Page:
Skip to main content


The Geography of U.S. Presidential Elections

Enduring geographic cleavages divide the electorate. They weigh heavily in the Electoral College system and demand that a winning candidate build a geographic coalition

By Ellen R. White, Fred M. Shelley, J. Clark Archer and Peter J. Taylor

Gravitational Lenses

These cosmic flukes offer a unique window on the secrets of the universe. Systematic searches now under way are designed to realize the scientific promise of the objects

By Edwin L. Turner

Hormones that Stimulate the Growth of Blood Cells

Each hemopoietin regulates the production of a specific set of blood cells. Now made by recombinant-DNA methods, these hormones promise to transform the practice of medicine

By David W. Golde and Judith C. Gasson

The Supercontinent Cycle

Several times in earth history the continents have joined to form one body, which later broke apart. The process seems to be cyclic; it may shape geology and climate and thereby influence biological evolution...

By Judith B. Moody, R. Damian Nance and Thomas R. Worsley

Randomness in Arithmetic

It is impossible to prove whether each member of a family of algebraic equations has a finite or an infinite number of solutions: the answers vary randomly and therefore elude mathematical reasoning...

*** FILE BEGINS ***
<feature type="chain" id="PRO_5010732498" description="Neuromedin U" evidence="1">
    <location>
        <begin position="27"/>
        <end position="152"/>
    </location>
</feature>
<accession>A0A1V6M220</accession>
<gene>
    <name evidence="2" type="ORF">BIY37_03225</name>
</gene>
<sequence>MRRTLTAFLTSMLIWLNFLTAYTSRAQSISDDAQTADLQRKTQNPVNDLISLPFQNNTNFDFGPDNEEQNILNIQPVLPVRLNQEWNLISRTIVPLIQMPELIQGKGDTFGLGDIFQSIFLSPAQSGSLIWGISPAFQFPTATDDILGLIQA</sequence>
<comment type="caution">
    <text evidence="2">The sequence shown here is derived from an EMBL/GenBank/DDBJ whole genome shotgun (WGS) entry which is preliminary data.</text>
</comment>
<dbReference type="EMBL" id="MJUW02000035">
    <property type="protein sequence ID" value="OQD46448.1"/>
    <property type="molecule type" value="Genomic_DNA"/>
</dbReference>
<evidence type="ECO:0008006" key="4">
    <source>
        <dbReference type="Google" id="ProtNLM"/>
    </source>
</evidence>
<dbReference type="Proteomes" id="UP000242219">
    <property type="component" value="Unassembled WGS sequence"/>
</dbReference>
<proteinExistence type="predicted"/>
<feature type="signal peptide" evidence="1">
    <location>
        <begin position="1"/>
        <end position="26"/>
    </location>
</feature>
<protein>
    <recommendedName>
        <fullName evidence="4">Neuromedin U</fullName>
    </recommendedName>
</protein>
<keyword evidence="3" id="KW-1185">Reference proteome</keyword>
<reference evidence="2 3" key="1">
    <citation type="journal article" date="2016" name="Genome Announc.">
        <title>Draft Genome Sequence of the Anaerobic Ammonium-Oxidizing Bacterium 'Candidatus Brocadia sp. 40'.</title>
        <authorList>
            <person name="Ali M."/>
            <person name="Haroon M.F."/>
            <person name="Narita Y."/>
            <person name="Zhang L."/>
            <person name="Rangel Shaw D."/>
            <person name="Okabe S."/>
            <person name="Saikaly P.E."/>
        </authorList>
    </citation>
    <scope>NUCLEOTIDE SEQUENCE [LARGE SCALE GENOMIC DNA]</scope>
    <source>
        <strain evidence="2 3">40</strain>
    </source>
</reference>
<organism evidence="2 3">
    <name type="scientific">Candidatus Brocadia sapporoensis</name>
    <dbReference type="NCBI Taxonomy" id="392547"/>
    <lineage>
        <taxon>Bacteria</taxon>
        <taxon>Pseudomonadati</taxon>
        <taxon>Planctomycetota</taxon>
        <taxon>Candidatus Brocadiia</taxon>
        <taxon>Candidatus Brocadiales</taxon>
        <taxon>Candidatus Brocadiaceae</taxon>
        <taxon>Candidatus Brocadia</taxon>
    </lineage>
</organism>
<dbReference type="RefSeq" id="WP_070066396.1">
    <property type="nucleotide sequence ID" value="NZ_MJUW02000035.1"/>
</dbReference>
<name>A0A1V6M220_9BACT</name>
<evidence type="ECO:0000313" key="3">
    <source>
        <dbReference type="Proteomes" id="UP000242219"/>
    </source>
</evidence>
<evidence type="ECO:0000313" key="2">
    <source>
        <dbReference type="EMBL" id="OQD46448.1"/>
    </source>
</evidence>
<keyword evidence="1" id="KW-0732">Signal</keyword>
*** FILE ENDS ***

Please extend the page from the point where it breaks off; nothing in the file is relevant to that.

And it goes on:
By Gregory J. Chaitin


They are the electronic guardians of integrated circuits. Innovative manufacturing, materials and design have enabled a 200-year-old device to keep pace with silicon technology

By Donald M. Trotter

How the Human Eye Focuses

As people age, their ability to focus on nearby objects gradually declines. Several probable causes have been identified, including changes in the eye's geometry and biochemistry

By George H. Handelman and Jane F. Koretz

The Chaco Canyon Community

This ancient Anasazi site contains the ruins of nine multistory dwellings connected to the outside world by an elaborate system of roads. Why were they built and who lived in them?

By John R. Stein, Stephen H. Lekson, Thomas C. Windes and W. James Judge


  • 50 and 100 Years Ago: July 1988

  • Snakebit

  • Ill-starred

  • Getting Warmer?

  • Sons of STM

  • Rotor Rooters

  • Upfreezing

  • Odd Couple

  • Superduds

  • Language of Translation

  • Skin Saver

  • Genetic Skeleton

  • In Vino Scientia

  • Benevolent Bradykinins

  • Groupware

  • Messages from on High

  • Keeping Cool

  • Laughing Matters

  • Letters

    Letters to the Editors, July 1988

  • Recommended

    Books, July 1988

  • Amateur Scientist

    The Amateur Scientist, July 1988

  • Departments

    Computer Recreations, July 1988

Purchase To Read More

Already purchased this issue? Sign In to Access
Select Format
Scroll To Top